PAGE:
A Few Observations about “The Book of Eli”

Denzel stars in the post-apocalyptic movie, “The Book of Eli” (image source: Wikimedia Commons)

By SHARON K. GILBERT

Last night, Derek and I finally found time to watch the post-apocalyptic film, The Book of Eli. It’s the second time in the last year that we’ve received the DVD from Netflix. The first time around, the disc sat collecting dust for about a month before we finally sent it back unviewed. This time, the disc only had to wait for two weeks before we found a mutual two-hour window where we could both watch. The only reason we put Eli on our queue is due to so many friends and listeners telling us that this film is important.

Is it? Honestly, I’m still not sure. In order to offer my opinion, I’ll be revealing some of Eli’s secrets, so  fair warning: SPOILERS AHEAD.

The setting of the film is thirty years after a worldwide, nuclear war has ‘opened a hole in the sky’ that allowed the sun to toast everyone (referred to as ‘the flash’). We’ll call it ‘the event’. The world’s few survivors are mainly under thirty. Now–let’s stop there for a moment. Whenever I watch a movie, I want every detail to match the story. I want the plot to make sense. If a solar event fried nearly everyone as Eli later explains, then who gave birth to all the under thirties in the film? Also, if water is such a precious commodity, then why does everyone’s hair look so clean and fluffy (particularly the women). In a world where bathing is no longer an option, wouldn’t it make sense to shave your head? All right, small points, but these things detract from my immersion in a film’s storyline.

The mood of Eli is appropriately gritty, nearly lifeless, and apparently hopeless. Gary Whitta’s screenplay reveals his own past of video games as one can imagine Eli as a long-play, multi-level first person shooter. In fact, violence dominates nearly every moment, lurking in the shadows even during quiet moments.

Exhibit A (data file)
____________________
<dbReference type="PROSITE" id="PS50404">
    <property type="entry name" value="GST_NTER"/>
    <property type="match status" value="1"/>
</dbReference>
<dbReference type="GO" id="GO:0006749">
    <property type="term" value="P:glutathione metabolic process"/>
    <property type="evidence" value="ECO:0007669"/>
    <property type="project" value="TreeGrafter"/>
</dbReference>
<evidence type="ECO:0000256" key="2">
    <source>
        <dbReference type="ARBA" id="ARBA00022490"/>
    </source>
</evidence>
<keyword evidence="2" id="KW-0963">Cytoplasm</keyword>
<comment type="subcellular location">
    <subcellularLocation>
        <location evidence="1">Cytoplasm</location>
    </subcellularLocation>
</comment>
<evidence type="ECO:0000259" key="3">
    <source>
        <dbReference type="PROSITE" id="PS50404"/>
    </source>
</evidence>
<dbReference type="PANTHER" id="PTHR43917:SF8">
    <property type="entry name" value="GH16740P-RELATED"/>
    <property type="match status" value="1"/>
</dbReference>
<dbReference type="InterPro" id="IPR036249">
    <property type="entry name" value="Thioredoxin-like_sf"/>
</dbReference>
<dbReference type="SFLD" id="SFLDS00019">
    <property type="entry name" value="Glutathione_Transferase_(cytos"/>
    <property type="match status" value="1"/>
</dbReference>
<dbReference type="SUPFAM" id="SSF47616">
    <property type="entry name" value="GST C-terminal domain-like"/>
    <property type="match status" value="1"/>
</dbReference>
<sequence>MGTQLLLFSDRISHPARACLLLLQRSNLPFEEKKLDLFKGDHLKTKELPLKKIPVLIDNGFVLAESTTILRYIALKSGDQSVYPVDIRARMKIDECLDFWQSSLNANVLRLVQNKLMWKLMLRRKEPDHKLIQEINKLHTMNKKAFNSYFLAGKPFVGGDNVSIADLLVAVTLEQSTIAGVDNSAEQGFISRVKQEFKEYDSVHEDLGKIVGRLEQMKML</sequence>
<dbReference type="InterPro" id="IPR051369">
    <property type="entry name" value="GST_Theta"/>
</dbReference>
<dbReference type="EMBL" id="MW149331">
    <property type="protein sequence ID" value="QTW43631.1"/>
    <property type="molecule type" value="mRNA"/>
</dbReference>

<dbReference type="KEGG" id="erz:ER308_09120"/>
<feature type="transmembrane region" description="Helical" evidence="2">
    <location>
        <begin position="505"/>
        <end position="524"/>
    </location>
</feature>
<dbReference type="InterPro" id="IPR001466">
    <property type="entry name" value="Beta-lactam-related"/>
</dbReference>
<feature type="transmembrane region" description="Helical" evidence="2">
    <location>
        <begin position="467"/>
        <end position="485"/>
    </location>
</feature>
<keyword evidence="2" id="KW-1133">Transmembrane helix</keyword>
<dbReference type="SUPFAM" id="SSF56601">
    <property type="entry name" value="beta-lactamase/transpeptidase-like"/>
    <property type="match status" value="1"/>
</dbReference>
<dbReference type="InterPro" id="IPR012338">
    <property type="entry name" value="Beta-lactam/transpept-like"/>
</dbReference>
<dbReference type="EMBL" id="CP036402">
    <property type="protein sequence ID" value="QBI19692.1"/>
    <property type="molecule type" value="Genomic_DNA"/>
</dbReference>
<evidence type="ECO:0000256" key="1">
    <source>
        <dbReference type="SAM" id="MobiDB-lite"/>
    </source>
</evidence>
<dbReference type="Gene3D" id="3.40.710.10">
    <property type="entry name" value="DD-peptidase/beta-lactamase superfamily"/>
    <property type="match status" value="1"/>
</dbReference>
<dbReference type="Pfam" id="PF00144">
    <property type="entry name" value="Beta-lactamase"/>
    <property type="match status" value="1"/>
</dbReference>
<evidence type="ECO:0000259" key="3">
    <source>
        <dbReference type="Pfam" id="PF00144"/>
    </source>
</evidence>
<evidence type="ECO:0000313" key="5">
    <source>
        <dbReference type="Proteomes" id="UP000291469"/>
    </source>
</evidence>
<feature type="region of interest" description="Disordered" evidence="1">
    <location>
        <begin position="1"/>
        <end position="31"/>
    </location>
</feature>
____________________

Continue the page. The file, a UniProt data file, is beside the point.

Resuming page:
The plot revolves around Denzel Washington’s enigmatic character, whom we later come to know as ‘Eli’. Eli has spent thirty years walking westward because a ‘voice’ spoke to him and commanded him to take a certain, leather-bound book to a place in the West. Eli has skills that seem superhuman. He has keen senses and supernatural abilities in battle–and boy, does he battle. Naturally, these skills and Eli’s commitment are put to the test in a very uncivilized town run by local hood, Carnegie (played by Gary Oldman, who seems to be channeling Jack Nicholson). Carnegie is well-named, because he is collecting books. (Philanthropist Andrew Carnegie is best known as a builder of small town libraries all across the Midwest). In fact, it is one particular book that he most desires–a Bible. A book of power. A book he plans to use to control people.

Eli’s copy is the only remaining Bible in the world. Again, it is Eli’s telling of the Event that fills in the backstory. All Bibles were destroyed after the war–in fact, he tells the young, naive, and beautifully coifed Solara (whose name means ‘sun’) that some said the Bible was the cause of the war. Yes, that tidbit had my brain whirring for the remainder of the film. Anyway, Carnegie lusts after the Bible carried by Eli, so he tries to convince Eli to join his gang. He uses flattery, intimidation, and even sex (Solara is sent to ‘visit’ Eli the Walker in his room, but Eli prays with her instead). Finally, Carnegie determines to steal the book.